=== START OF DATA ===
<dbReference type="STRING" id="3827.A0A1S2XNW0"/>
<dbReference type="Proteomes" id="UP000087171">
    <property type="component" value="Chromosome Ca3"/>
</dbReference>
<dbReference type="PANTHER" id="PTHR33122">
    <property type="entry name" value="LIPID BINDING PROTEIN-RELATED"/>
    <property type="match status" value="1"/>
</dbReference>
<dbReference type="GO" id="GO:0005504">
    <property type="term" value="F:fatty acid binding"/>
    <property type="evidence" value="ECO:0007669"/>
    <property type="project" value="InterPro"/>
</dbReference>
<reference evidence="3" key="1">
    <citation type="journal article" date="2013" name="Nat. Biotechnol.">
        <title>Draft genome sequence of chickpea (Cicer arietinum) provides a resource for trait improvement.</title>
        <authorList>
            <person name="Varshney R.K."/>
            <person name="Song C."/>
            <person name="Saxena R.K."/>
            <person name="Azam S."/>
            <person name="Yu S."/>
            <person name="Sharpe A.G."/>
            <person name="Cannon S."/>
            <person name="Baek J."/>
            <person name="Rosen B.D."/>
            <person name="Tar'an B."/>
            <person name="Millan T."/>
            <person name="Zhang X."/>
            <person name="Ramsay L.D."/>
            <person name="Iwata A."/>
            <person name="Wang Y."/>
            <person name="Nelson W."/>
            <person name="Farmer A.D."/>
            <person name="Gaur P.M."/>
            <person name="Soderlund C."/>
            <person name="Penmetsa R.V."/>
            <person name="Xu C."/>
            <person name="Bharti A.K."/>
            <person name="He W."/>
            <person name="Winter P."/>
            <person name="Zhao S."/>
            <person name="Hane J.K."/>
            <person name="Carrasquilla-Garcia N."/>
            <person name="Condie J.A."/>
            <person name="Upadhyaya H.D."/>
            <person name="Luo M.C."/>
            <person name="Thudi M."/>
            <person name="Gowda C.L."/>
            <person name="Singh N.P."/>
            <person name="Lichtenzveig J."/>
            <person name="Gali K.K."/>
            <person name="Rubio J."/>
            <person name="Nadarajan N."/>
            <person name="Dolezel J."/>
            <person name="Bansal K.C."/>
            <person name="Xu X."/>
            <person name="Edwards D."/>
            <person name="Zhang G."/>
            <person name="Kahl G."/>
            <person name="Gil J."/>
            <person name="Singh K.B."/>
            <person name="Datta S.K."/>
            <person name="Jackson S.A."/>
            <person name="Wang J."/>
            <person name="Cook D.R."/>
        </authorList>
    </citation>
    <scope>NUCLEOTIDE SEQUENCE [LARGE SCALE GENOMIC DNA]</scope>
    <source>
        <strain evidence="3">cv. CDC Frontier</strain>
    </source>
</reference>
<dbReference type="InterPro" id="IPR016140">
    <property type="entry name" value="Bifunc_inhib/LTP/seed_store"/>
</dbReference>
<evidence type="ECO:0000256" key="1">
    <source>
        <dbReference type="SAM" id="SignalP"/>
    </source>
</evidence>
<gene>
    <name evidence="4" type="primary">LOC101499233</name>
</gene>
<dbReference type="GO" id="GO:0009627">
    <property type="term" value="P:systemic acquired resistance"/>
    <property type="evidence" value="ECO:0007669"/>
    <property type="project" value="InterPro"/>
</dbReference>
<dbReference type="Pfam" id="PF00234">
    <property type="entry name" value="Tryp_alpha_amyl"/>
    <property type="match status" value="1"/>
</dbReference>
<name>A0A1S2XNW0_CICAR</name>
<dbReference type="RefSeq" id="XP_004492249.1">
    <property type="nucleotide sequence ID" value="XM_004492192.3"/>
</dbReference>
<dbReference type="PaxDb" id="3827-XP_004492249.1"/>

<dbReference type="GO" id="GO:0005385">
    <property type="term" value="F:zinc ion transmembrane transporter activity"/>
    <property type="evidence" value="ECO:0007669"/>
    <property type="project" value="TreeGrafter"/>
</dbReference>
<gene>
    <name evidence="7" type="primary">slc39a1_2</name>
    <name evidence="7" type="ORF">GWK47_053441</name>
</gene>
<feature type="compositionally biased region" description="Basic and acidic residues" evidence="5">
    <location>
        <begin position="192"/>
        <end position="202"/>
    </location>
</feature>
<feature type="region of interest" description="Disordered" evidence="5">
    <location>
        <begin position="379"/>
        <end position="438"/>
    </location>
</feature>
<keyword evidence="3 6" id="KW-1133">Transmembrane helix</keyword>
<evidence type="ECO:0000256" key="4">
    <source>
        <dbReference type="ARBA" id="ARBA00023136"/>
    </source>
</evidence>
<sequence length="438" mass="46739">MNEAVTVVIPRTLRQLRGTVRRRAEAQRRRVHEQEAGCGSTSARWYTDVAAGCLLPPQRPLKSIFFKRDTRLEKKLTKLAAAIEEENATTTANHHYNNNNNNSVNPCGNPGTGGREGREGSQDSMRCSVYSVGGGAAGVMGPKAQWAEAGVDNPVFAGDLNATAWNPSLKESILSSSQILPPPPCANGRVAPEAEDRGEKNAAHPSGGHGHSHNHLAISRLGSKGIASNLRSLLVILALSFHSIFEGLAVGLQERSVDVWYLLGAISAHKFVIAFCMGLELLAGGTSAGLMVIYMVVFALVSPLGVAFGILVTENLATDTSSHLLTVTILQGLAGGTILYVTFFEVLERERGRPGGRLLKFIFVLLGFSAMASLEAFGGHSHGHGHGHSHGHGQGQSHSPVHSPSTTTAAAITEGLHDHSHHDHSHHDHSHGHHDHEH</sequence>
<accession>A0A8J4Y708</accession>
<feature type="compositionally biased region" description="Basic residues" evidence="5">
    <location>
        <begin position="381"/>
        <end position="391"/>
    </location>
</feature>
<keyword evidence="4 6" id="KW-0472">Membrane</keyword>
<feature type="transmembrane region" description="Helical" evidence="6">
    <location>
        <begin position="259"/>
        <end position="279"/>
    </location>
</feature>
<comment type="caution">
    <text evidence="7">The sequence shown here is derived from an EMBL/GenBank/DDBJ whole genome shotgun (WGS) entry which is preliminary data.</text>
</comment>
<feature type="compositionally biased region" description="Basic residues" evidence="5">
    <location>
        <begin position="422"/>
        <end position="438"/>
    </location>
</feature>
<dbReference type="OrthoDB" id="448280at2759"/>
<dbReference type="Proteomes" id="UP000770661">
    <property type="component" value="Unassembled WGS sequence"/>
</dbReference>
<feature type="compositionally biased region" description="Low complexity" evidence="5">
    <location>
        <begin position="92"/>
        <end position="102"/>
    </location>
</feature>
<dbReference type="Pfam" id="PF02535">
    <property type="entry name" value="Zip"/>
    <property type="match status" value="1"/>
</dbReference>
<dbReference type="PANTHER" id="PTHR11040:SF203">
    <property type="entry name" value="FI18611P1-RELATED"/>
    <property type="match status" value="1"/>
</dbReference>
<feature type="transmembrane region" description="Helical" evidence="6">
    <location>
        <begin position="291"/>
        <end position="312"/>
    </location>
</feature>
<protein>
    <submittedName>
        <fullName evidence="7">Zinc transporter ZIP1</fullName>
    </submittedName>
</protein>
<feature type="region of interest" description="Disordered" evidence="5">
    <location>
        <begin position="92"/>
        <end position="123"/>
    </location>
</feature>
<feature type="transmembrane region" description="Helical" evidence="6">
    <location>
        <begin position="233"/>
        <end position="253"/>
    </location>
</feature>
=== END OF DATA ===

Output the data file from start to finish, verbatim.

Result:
<dbReference type="STRING" id="3827.A0A1S2XNW0"/>
<dbReference type="Proteomes" id="UP000087171">
    <property type="component" value="Chromosome Ca3"/>
</dbReference>
<dbReference type="PANTHER" id="PTHR33122">
    <property type="entry name" value="LIPID BINDING PROTEIN-RELATED"/>
    <property type="match status" value="1"/>
</dbReference>
<dbReference type="GO" id="GO:0005504">
    <property type="term" value="F:fatty acid binding"/>
    <property type="evidence" value="ECO:0007669"/>
    <property type="project" value="InterPro"/>
</dbReference>
<reference evidence="3" key="1">
    <citation type="journal article" date="2013" name="Nat. Biotechnol.">
        <title>Draft genome sequence of chickpea (Cicer arietinum) provides a resource for trait improvement.</title>
        <authorList>
            <person name="Varshney R.K."/>
            <person name="Song C."/>
            <person name="Saxena R.K."/>
            <person name="Azam S."/>
            <person name="Yu S."/>
            <person name="Sharpe A.G."/>
            <person name="Cannon S."/>
            <person name="Baek J."/>
            <person name="Rosen B.D."/>
            <person name="Tar'an B."/>
            <person name="Millan T."/>
            <person name="Zhang X."/>
            <person name="Ramsay L.D."/>
            <person name="Iwata A."/>
            <person name="Wang Y."/>
            <person name="Nelson W."/>
            <person name="Farmer A.D."/>
            <person name="Gaur P.M."/>
            <person name="Soderlund C."/>
            <person name="Penmetsa R.V."/>
            <person name="Xu C."/>
            <person name="Bharti A.K."/>
            <person name="He W."/>
            <person name="Winter P."/>
            <person name="Zhao S."/>
            <person name="Hane J.K."/>
            <person name="Carrasquilla-Garcia N."/>
            <person name="Condie J.A."/>
            <person name="Upadhyaya H.D."/>
            <person name="Luo M.C."/>
            <person name="Thudi M."/>
            <person name="Gowda C.L."/>
            <person name="Singh N.P."/>
            <person name="Lichtenzveig J."/>
            <person name="Gali K.K."/>
            <person name="Rubio J."/>
            <person name="Nadarajan N."/>
            <person name="Dolezel J."/>
            <person name="Bansal K.C."/>
            <person name="Xu X."/>
            <person name="Edwards D."/>
            <person name="Zhang G."/>
            <person name="Kahl G."/>
            <person name="Gil J."/>
            <person name="Singh K.B."/>
            <person name="Datta S.K."/>
            <person name="Jackson S.A."/>
            <person name="Wang J."/>
            <person name="Cook D.R."/>
        </authorList>
    </citation>
    <scope>NUCLEOTIDE SEQUENCE [LARGE SCALE GENOMIC DNA]</scope>
    <source>
        <strain evidence="3">cv. CDC Frontier</strain>
    </source>
</reference>
<dbReference type="InterPro" id="IPR016140">
    <property type="entry name" value="Bifunc_inhib/LTP/seed_store"/>
</dbReference>
<evidence type="ECO:0000256" key="1">
    <source>
        <dbReference type="SAM" id="SignalP"/>
    </source>
</evidence>
<gene>
    <name evidence="4" type="primary">LOC101499233</name>
</gene>
<dbReference type="GO" id="GO:0009627">
    <property type="term" value="P:systemic acquired resistance"/>
    <property type="evidence" value="ECO:0007669"/>
    <property type="project" value="InterPro"/>
</dbReference>
<dbReference type="Pfam" id="PF00234">
    <property type="entry name" value="Tryp_alpha_amyl"/>
    <property type="match status" value="1"/>
</dbReference>
<name>A0A1S2XNW0_CICAR</name>
<dbReference type="RefSeq" id="XP_004492249.1">
    <property type="nucleotide sequence ID" value="XM_004492192.3"/>
</dbReference>
<dbReference type="PaxDb" id="3827-XP_004492249.1"/>

<dbReference type="GO" id="GO:0005385">
    <property type="term" value="F:zinc ion transmembrane transporter activity"/>
    <property type="evidence" value="ECO:0007669"/>
    <property type="project" value="TreeGrafter"/>
</dbReference>
<gene>
    <name evidence="7" type="primary">slc39a1_2</name>
    <name evidence="7" type="ORF">GWK47_053441</name>
</gene>
<feature type="compositionally biased region" description="Basic and acidic residues" evidence="5">
    <location>
        <begin position="192"/>
        <end position="202"/>
    </location>
</feature>
<feature type="region of interest" description="Disordered" evidence="5">
    <location>
        <begin position="379"/>
        <end position="438"/>
    </location>
</feature>
<keyword evidence="3 6" id="KW-1133">Transmembrane helix</keyword>
<evidence type="ECO:0000256" key="4">
    <source>
        <dbReference type="ARBA" id="ARBA00023136"/>
    </source>
</evidence>
<sequence length="438" mass="46739">MNEAVTVVIPRTLRQLRGTVRRRAEAQRRRVHEQEAGCGSTSARWYTDVAAGCLLPPQRPLKSIFFKRDTRLEKKLTKLAAAIEEENATTTANHHYNNNNNNSVNPCGNPGTGGREGREGSQDSMRCSVYSVGGGAAGVMGPKAQWAEAGVDNPVFAGDLNATAWNPSLKESILSSSQILPPPPCANGRVAPEAEDRGEKNAAHPSGGHGHSHNHLAISRLGSKGIASNLRSLLVILALSFHSIFEGLAVGLQERSVDVWYLLGAISAHKFVIAFCMGLELLAGGTSAGLMVIYMVVFALVSPLGVAFGILVTENLATDTSSHLLTVTILQGLAGGTILYVTFFEVLERERGRPGGRLLKFIFVLLGFSAMASLEAFGGHSHGHGHGHSHGHGQGQSHSPVHSPSTTTAAAITEGLHDHSHHDHSHHDHSHGHHDHEH</sequence>
<accession>A0A8J4Y708</accession>
<feature type="compositionally biased region" description="Basic residues" evidence="5">
    <location>
        <begin position="381"/>
        <end position="391"/>
    </location>
</feature>
<keyword evidence="4 6" id="KW-0472">Membrane</keyword>
<feature type="transmembrane region" description="Helical" evidence="6">
    <location>
        <begin position="259"/>
        <end position="279"/>
    </location>
</feature>
<comment type="caution">
    <text evidence="7">The sequence shown here is derived from an EMBL/GenBank/DDBJ whole genome shotgun (WGS) entry which is preliminary data.</text>
</comment>
<feature type="compositionally biased region" description="Basic residues" evidence="5">
    <location>
        <begin position="422"/>
        <end position="438"/>
    </location>
</feature>
<dbReference type="OrthoDB" id="448280at2759"/>
<dbReference type="Proteomes" id="UP000770661">
    <property type="component" value="Unassembled WGS sequence"/>
</dbReference>
<feature type="compositionally biased region" description="Low complexity" evidence="5">
    <location>
        <begin position="92"/>
        <end position="102"/>
    </location>
</feature>
<dbReference type="Pfam" id="PF02535">
    <property type="entry name" value="Zip"/>
    <property type="match status" value="1"/>
</dbReference>
<dbReference type="PANTHER" id="PTHR11040:SF203">
    <property type="entry name" value="FI18611P1-RELATED"/>
    <property type="match status" value="1"/>
</dbReference>
<feature type="transmembrane region" description="Helical" evidence="6">
    <location>
        <begin position="291"/>
        <end position="312"/>
    </location>
</feature>
<protein>
    <submittedName>
        <fullName evidence="7">Zinc transporter ZIP1</fullName>
    </submittedName>
</protein>
<feature type="region of interest" description="Disordered" evidence="5">
    <location>
        <begin position="92"/>
        <end position="123"/>
    </location>
</feature>
<feature type="transmembrane region" description="Helical" evidence="6">
    <location>
        <begin position="233"/>
        <end position="253"/>
    </location>
</feature>